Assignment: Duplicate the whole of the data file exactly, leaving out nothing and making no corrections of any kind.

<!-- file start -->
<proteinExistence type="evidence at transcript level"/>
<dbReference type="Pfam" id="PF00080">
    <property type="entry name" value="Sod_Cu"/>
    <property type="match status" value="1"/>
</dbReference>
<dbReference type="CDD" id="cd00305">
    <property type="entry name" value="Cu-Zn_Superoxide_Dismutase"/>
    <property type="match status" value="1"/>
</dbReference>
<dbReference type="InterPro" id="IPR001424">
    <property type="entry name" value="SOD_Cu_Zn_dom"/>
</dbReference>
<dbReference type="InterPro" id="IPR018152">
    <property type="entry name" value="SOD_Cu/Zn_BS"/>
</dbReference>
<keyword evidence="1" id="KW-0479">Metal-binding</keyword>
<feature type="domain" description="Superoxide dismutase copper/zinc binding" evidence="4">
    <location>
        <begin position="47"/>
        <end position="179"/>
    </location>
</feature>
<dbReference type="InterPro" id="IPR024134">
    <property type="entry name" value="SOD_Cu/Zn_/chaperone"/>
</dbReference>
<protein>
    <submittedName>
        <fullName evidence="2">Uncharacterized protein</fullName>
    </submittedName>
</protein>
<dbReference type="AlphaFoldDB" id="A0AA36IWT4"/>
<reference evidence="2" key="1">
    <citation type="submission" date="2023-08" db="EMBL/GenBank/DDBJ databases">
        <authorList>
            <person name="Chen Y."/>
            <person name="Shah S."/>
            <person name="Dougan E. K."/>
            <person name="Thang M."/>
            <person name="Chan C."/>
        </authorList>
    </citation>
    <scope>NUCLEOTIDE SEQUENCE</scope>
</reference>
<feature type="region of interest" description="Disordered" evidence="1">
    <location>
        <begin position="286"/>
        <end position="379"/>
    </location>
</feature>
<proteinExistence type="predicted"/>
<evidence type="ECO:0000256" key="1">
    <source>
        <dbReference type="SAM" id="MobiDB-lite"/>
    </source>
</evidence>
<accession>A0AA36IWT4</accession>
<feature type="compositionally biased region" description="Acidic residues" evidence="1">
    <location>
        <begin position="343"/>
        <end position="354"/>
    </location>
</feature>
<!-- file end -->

<proteinExistence type="evidence at transcript level"/>
<dbReference type="Pfam" id="PF00080">
    <property type="entry name" value="Sod_Cu"/>
    <property type="match status" value="1"/>
</dbReference>
<dbReference type="CDD" id="cd00305">
    <property type="entry name" value="Cu-Zn_Superoxide_Dismutase"/>
    <property type="match status" value="1"/>
</dbReference>
<dbReference type="InterPro" id="IPR001424">
    <property type="entry name" value="SOD_Cu_Zn_dom"/>
</dbReference>
<dbReference type="InterPro" id="IPR018152">
    <property type="entry name" value="SOD_Cu/Zn_BS"/>
</dbReference>
<keyword evidence="1" id="KW-0479">Metal-binding</keyword>
<feature type="domain" description="Superoxide dismutase copper/zinc binding" evidence="4">
    <location>
        <begin position="47"/>
        <end position="179"/>
    </location>
</feature>
<dbReference type="InterPro" id="IPR024134">
    <property type="entry name" value="SOD_Cu/Zn_/chaperone"/>
</dbReference>
<protein>
    <submittedName>
        <fullName evidence="2">Uncharacterized protein</fullName>
    </submittedName>
</protein>
<dbReference type="AlphaFoldDB" id="A0AA36IWT4"/>
<reference evidence="2" key="1">
    <citation type="submission" date="2023-08" db="EMBL/GenBank/DDBJ databases">
        <authorList>
            <person name="Chen Y."/>
            <person name="Shah S."/>
            <person name="Dougan E. K."/>
            <person name="Thang M."/>
            <person name="Chan C."/>
        </authorList>
    </citation>
    <scope>NUCLEOTIDE SEQUENCE</scope>
</reference>
<feature type="region of interest" description="Disordered" evidence="1">
    <location>
        <begin position="286"/>
        <end position="379"/>
    </location>
</feature>
<proteinExistence type="predicted"/>
<evidence type="ECO:0000256" key="1">
    <source>
        <dbReference type="SAM" id="MobiDB-lite"/>
    </source>
</evidence>
<accession>A0AA36IWT4</accession>
<feature type="compositionally biased region" description="Acidic residues" evidence="1">
    <location>
        <begin position="343"/>
        <end position="354"/>
    </location>
</feature>